Salisbury High receives a $700,000 grant from Golden LEAF Foundation

Salisbury High receives a $700,000 grant from Golden LEAF Foundation

SALISBURY, NC (WBTV) - Salisbury High School has received a $700,000 grant from the Golden LEAF Foundation, according to a news release from the Rowan-Salisbury Schools.

Rowan-Salisbury Superintendent Dr. Lynn Moody states that, "We are very excited about the Golden LEAF grant for the implementation of an advanced manufacturing program at Salisbury High. This will enable SHS to continue to build on the school's existing STEM Academy that is open to all district students."

Rowan-Salisbury was awarded $700,000 from Golden LEAF Foundation to implement an Advanced Manufacturing Curriculum Pathway (AMCP) that includes training in engineering, mechatronics and metal fabrication for high school students and aligns to existing introductory programs available to middle school students.

The initiative would:

-Initiate an Advanced Manufacturing Pathway at Salisbury High School.

-Implement strategies aimed at changing students' perception of manufacturing careers by introducing them to the skills required for employment opportunities available in local industries.

-Build on the existing STEM program at Salisbury High School. The Pathway will operate as part of the existing academy and be open to all Rowan-Salisbury students who wish to transfer.  Grant funds will provide curriculum materials, facility upgrades, robotics equipment, and computers & related equipment for the high school.

"Salisbury High School is incredibly excited about our partnership with the Gold LEAF Foundation," says SHS Principal Luke Brown.  "With funding provided by this grant, Salisbury will house one of the finest advanced manufacturing and engineering facilities in the southeast.  This program will provide multiple pathways for our students to choose an array of courses geared at hands on learning, critical thinking and problem solving.  Research led us to many industrial businesses across central North Carolina.  The management of these businesses are no longer looking for a particular set of skills.  They are in need of free thinking, problem-solving students who can easily adapt to their surroundings. We believe that our program will provide students with these characteristics.  The Gold Leaf Foundation partnership is monumental in providing these opportunities. Our Salisbury High family could not be more proud of the future it will provide our community."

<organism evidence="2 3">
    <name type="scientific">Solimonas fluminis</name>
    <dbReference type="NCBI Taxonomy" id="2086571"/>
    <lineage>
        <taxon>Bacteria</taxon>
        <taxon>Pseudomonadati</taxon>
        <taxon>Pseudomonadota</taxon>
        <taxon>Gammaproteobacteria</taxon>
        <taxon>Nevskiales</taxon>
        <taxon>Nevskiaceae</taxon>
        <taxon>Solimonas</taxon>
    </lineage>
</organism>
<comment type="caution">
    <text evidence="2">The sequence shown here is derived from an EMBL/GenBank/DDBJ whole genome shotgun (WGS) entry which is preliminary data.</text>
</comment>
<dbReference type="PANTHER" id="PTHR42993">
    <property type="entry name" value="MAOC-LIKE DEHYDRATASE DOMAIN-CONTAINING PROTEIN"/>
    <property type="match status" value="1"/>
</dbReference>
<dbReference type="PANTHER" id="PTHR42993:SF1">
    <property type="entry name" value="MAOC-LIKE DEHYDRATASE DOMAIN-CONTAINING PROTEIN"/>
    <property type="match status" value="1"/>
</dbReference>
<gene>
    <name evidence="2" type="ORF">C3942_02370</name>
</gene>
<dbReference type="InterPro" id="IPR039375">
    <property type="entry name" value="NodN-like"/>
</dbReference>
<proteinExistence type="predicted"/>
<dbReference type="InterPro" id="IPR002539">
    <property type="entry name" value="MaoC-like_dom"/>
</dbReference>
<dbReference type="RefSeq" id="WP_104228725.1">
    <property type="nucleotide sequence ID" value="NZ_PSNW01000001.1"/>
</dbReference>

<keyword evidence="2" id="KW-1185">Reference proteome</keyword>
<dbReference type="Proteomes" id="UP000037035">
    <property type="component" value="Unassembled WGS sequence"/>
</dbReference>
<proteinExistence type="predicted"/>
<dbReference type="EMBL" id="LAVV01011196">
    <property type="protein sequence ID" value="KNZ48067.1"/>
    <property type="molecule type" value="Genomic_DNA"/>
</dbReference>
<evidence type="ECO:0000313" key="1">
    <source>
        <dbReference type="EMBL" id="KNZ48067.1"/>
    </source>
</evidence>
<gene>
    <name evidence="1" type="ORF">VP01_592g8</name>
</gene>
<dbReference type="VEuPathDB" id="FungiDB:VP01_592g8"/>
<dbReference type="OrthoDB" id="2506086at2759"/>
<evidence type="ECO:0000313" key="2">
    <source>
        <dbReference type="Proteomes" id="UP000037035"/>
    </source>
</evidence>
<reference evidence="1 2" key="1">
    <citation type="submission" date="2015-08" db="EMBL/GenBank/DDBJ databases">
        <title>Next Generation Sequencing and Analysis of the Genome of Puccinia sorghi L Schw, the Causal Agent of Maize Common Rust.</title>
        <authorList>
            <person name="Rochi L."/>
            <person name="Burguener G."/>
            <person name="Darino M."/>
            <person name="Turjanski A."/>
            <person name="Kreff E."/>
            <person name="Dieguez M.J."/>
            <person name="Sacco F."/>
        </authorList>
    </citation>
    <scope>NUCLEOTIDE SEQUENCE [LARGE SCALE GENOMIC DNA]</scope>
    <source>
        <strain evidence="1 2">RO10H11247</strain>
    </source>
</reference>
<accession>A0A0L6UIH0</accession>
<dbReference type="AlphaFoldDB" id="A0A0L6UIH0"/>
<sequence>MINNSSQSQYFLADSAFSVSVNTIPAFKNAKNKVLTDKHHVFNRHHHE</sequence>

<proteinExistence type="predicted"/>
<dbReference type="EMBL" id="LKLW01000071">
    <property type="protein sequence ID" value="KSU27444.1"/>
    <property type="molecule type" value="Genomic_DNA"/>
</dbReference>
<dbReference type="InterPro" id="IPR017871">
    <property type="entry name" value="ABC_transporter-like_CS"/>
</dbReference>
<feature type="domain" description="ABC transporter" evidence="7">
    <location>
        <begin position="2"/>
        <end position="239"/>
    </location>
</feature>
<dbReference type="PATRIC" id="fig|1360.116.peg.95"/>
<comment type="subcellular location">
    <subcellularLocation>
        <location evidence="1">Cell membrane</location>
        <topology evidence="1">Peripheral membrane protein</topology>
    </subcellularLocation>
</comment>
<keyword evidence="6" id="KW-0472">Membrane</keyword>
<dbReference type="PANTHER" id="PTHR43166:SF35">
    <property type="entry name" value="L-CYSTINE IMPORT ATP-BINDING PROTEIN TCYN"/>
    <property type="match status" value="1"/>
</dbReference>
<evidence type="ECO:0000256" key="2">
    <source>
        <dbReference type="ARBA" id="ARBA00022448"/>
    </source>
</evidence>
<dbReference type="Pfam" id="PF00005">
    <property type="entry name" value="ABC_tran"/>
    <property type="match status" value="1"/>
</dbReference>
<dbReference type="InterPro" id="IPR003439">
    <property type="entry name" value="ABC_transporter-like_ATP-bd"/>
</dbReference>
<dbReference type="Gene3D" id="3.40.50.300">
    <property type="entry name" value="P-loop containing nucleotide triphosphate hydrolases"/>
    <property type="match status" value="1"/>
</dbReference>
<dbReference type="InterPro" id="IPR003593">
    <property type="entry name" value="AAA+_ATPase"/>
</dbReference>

Rowan-Salisbury's Career and Technical Education Department staff are eager to begin implementing this new program that will be an asset to our community.

The partnerships being built with Rowan-Cabarrus Community College and local industries will provide tremendous opportunities for Rowan-Salisbury students and help provide the workforce that Rowan County so desperately needs.

"We appreciate all of the people who contributed input and supported our grant initiative," says Mandy Mills, CTE Director for Rowan-Salisbury Schools. "Many Rowan County manufacturers provided input to the program in the form of surveys and advisory board meetings."

In addition to our Rowan-Salisbury Schools staff, Rowan County Commission Chair Greg Edds; Rowan Cabarrus Community College Dean of Engineering & Business Technologies Van Madray; Tillie Hebbert, Continental Structural Plastics; Shawn Campion, Integro Technologies; and Tony Pennington, Durafiber Technologies all gave supportive input during the site visit with Golden LEAF.

A special ceremony was made during Rowan-Salisbury's annual Principals' Institute. Mark Sorrells, Senior VP from Golden LEAF, presented a 'big' check made out to the Rowan-Salisbury Schools in the amount of $700,000 to Dr. Moody, Mr. Brown and Mrs. Mills. Mr. Sorrells commented his excitement on behalf of the Golden LEAF Foundation to be able to present this opportunity to RSS.

"When all these different entities come together to reach a common goal, the community as a whole benefits, and we are proud to be part of moving Rowan County forward together," says Mills.

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